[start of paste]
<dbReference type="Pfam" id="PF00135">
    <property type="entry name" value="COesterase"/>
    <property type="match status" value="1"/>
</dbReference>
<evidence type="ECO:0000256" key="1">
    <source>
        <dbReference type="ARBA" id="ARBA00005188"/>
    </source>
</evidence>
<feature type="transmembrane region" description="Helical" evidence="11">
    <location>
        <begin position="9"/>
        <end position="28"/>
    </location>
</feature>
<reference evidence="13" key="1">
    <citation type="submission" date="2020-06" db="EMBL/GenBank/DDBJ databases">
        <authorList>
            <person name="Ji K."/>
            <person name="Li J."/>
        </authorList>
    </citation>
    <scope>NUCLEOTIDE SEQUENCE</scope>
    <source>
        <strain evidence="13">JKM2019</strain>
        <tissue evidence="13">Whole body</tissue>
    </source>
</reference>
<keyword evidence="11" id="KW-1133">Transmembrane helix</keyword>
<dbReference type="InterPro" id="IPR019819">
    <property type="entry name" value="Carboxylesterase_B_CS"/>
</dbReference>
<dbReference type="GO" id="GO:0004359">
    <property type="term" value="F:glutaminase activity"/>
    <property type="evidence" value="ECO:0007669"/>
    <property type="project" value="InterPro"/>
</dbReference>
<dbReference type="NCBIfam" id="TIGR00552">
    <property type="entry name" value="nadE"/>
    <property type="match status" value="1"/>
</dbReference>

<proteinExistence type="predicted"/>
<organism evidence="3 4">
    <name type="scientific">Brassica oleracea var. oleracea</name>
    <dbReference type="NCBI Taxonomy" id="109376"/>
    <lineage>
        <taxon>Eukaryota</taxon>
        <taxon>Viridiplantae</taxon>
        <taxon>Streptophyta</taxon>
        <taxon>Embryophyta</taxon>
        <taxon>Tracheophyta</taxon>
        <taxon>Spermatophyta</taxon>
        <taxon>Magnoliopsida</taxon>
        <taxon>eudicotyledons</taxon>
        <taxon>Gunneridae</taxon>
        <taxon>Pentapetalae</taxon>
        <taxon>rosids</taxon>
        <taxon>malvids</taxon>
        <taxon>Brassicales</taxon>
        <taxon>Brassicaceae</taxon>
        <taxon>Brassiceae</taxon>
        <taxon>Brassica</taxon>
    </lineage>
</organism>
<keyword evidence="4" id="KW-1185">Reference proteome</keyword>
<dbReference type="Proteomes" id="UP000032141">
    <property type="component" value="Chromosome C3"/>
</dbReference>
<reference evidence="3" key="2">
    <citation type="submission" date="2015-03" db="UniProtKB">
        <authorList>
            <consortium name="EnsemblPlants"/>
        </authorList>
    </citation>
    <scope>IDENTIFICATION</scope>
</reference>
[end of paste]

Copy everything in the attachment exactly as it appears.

<dbReference type="Pfam" id="PF00135">
    <property type="entry name" value="COesterase"/>
    <property type="match status" value="1"/>
</dbReference>
<evidence type="ECO:0000256" key="1">
    <source>
        <dbReference type="ARBA" id="ARBA00005188"/>
    </source>
</evidence>
<feature type="transmembrane region" description="Helical" evidence="11">
    <location>
        <begin position="9"/>
        <end position="28"/>
    </location>
</feature>
<reference evidence="13" key="1">
    <citation type="submission" date="2020-06" db="EMBL/GenBank/DDBJ databases">
        <authorList>
            <person name="Ji K."/>
            <person name="Li J."/>
        </authorList>
    </citation>
    <scope>NUCLEOTIDE SEQUENCE</scope>
    <source>
        <strain evidence="13">JKM2019</strain>
        <tissue evidence="13">Whole body</tissue>
    </source>
</reference>
<keyword evidence="11" id="KW-1133">Transmembrane helix</keyword>
<dbReference type="InterPro" id="IPR019819">
    <property type="entry name" value="Carboxylesterase_B_CS"/>
</dbReference>
<dbReference type="GO" id="GO:0004359">
    <property type="term" value="F:glutaminase activity"/>
    <property type="evidence" value="ECO:0007669"/>
    <property type="project" value="InterPro"/>
</dbReference>
<dbReference type="NCBIfam" id="TIGR00552">
    <property type="entry name" value="nadE"/>
    <property type="match status" value="1"/>
</dbReference>

<proteinExistence type="predicted"/>
<organism evidence="3 4">
    <name type="scientific">Brassica oleracea var. oleracea</name>
    <dbReference type="NCBI Taxonomy" id="109376"/>
    <lineage>
        <taxon>Eukaryota</taxon>
        <taxon>Viridiplantae</taxon>
        <taxon>Streptophyta</taxon>
        <taxon>Embryophyta</taxon>
        <taxon>Tracheophyta</taxon>
        <taxon>Spermatophyta</taxon>
        <taxon>Magnoliopsida</taxon>
        <taxon>eudicotyledons</taxon>
        <taxon>Gunneridae</taxon>
        <taxon>Pentapetalae</taxon>
        <taxon>rosids</taxon>
        <taxon>malvids</taxon>
        <taxon>Brassicales</taxon>
        <taxon>Brassicaceae</taxon>
        <taxon>Brassiceae</taxon>
        <taxon>Brassica</taxon>
    </lineage>
</organism>
<keyword evidence="4" id="KW-1185">Reference proteome</keyword>
<dbReference type="Proteomes" id="UP000032141">
    <property type="component" value="Chromosome C3"/>
</dbReference>
<reference evidence="3" key="2">
    <citation type="submission" date="2015-03" db="UniProtKB">
        <authorList>
            <consortium name="EnsemblPlants"/>
        </authorList>
    </citation>
    <scope>IDENTIFICATION</scope>
</reference>